Author: Christopher E. Long
Publication Date: January 1, 2014
Ever since becoming an IWP—Individual with Powers—Marvin Maywood has dreamed of joining the Core, a group of gifted heroes who save lives and stop crimes. But because he's a homeless teenager who is forbidden to use his amazing powers, wanting and achieving that dream are two very separate things.
But when Marvin saves a family from dangerous hoodlums with his incredible strength and speed, his chance to try out for the Core comes at last. The opportunity seems like a dream come true—until he realizes that the idyllic hero life he imagined is just a mask for the corrupt reality. And when a beloved hero is murdered, Marvin is suspected of being the villain behind the crime.
A copy was provided through NetGalley and the Publisher in exchange for an honest review
Hero Worship is a very fast read, which is about the only thing that kept me reading, because as most of you lovely readers know by now, I have the attention span of a gnat and by the 18% mark I already wanted to drop the book and pick something else, but since it would have only taken me another hour and half to finish I figured I should just get it over with, not like I had any pressing matters to attend to anyway :P
You are probably wondering what was so bad about the book that it made me want to mark it down as a DNF. It was a multitude of certain aspects that just weren't working for me. As I already mentioned at the start of this review I was expecting a somewhat mature male pov and I didn't get it. For a person to have witnessed his father killing his mother and then ending up living in the streets because of it and dropping out of school, you would think the guy was a bit cynical and hard and tough, but he was the softest marshmallow ever and so damn gullible and naive it was sickening. Okay, maybe sickening is a bit harsh, but my point is it didn't make it any easier to read. I couldn't fathom how a person who was in the situation he was in could so completely accept what he was being told and just go on his merry way. He also had absolutely no loyalty towards his friends at first. He kept everything from them, but believed everything the strange psycho girl who made him walk through hoops said.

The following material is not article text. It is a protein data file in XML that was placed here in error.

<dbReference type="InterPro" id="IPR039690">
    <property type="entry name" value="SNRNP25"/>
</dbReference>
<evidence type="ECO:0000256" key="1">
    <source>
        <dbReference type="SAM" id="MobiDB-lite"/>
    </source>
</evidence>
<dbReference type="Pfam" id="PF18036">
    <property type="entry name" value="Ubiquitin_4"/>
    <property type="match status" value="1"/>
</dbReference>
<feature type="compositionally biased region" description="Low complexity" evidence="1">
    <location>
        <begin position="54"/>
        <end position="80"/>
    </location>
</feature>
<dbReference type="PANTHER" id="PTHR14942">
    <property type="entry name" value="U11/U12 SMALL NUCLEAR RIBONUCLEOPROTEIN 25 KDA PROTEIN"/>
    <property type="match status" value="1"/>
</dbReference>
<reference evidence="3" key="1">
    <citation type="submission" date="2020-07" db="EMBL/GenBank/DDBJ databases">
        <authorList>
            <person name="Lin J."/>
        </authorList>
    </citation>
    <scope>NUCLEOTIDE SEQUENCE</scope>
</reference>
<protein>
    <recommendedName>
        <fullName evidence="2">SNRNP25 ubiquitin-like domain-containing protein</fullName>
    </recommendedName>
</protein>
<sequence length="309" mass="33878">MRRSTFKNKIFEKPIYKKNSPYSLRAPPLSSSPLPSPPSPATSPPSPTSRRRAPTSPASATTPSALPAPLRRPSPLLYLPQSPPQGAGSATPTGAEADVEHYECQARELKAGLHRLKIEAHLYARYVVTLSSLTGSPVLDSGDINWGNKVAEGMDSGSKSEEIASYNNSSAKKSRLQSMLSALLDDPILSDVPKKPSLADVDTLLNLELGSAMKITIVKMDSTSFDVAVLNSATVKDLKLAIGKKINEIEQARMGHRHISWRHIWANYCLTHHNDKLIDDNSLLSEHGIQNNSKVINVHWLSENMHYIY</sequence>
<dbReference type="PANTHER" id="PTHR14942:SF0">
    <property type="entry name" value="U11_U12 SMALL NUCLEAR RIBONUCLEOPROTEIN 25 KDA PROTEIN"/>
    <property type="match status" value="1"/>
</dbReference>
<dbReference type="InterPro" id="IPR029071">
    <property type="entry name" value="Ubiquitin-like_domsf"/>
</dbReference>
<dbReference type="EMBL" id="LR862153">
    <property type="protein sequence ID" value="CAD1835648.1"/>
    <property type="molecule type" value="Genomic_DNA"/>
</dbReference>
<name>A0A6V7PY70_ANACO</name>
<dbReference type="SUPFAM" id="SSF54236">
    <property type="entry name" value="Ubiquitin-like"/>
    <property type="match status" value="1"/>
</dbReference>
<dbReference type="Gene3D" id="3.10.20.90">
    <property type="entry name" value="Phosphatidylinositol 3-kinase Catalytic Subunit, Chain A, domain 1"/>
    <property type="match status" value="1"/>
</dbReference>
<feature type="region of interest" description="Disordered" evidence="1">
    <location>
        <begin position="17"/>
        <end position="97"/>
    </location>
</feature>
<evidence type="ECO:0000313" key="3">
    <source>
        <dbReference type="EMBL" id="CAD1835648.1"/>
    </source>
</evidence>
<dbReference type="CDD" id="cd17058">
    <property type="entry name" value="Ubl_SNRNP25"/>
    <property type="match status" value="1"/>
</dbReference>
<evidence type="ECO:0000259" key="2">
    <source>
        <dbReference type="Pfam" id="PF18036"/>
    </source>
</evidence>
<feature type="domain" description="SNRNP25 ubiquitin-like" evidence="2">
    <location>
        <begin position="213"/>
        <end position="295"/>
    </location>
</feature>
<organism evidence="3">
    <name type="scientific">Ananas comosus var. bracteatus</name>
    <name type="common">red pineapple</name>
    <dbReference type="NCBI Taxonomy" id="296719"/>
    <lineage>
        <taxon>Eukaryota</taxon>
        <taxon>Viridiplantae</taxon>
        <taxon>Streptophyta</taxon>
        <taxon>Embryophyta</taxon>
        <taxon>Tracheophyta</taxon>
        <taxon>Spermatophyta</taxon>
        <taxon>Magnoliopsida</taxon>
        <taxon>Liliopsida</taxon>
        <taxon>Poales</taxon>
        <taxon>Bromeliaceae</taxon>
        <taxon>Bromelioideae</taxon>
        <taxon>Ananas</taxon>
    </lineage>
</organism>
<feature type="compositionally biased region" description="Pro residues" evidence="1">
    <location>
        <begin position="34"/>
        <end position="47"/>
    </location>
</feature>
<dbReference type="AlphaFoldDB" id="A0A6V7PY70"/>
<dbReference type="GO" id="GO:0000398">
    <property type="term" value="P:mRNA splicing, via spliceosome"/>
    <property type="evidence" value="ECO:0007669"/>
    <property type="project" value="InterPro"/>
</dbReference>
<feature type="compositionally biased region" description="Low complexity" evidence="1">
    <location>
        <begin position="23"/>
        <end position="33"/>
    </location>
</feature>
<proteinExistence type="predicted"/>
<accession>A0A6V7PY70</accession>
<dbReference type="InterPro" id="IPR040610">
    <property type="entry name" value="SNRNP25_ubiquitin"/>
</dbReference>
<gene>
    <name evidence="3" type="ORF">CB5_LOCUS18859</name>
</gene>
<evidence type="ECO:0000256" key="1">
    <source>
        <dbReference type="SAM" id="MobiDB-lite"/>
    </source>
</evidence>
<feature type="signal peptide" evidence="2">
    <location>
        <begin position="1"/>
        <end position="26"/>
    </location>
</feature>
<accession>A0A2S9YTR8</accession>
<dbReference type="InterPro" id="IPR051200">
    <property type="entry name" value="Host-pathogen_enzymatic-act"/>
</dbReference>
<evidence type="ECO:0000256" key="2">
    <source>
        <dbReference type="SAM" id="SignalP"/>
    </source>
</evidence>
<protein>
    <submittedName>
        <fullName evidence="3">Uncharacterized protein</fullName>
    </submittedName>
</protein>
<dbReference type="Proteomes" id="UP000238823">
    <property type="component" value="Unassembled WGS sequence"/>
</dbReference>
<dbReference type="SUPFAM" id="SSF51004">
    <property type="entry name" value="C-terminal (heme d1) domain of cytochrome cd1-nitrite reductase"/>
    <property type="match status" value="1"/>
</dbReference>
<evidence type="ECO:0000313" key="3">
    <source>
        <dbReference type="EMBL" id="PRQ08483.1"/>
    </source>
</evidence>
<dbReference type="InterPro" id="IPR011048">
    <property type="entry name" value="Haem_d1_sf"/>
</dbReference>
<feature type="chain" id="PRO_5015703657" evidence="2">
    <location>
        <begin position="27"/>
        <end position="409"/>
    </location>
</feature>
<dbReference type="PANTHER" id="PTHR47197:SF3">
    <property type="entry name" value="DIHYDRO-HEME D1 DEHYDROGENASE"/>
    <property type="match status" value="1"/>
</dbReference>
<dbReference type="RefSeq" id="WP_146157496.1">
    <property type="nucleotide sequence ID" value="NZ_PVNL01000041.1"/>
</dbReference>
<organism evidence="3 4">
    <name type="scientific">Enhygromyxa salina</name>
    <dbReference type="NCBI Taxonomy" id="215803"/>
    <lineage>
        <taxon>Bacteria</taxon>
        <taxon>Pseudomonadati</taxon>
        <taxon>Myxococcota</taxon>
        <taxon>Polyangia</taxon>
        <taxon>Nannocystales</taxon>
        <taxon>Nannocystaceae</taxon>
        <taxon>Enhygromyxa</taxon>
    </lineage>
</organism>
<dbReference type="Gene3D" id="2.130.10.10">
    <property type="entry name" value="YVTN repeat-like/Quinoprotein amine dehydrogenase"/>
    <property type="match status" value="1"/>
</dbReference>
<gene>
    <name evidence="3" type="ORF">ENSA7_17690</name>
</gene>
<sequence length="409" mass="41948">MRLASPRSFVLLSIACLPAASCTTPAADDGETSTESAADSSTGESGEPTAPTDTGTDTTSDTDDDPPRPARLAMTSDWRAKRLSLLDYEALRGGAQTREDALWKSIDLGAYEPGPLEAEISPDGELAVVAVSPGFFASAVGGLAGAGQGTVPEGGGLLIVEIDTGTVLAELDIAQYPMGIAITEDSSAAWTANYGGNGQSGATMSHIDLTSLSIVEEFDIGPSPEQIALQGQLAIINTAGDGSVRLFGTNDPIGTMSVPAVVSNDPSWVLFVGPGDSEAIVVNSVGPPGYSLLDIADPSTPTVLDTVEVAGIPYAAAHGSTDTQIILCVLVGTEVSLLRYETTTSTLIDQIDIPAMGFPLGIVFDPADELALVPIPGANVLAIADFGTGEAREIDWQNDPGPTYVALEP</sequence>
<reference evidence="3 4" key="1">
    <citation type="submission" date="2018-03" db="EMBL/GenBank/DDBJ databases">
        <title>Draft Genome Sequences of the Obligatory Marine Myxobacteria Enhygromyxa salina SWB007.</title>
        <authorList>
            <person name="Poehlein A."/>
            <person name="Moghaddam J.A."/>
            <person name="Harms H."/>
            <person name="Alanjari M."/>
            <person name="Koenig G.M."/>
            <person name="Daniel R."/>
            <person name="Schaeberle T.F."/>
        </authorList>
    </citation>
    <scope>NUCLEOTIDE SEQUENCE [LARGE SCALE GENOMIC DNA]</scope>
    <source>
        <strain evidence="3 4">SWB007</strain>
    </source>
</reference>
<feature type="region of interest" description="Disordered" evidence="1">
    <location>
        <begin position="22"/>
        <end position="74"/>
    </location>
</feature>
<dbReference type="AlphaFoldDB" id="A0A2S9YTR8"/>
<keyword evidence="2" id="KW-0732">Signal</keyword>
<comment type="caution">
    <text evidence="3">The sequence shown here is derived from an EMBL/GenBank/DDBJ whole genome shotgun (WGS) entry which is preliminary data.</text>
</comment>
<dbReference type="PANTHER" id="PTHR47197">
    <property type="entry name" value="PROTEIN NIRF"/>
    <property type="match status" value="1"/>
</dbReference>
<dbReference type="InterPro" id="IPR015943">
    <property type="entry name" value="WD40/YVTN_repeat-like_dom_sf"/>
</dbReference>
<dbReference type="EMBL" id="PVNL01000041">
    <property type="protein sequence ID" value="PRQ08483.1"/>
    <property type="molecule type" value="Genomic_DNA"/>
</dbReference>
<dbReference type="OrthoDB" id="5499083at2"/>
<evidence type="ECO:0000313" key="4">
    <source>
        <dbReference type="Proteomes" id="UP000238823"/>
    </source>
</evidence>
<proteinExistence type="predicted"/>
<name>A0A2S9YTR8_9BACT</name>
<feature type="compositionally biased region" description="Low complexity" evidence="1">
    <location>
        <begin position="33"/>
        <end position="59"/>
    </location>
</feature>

I should also say that I've never been a fan of the boy scout types, they are just entirely too goody-two-shoes for my liking. I'm not saying I like criminals now, but a healthy sense of distrust and paranoia goes a long way xD
The plot while mildly interesting it also wasn't anything to write home about. What it all comes down to is the book came off as too childish for my liking. Everything, from the characters, to the writing to the plot was too cookie-cutter. If you go in not expecting anything much more than a fast, generic, but entertaining superhero book then you will end up having a good time.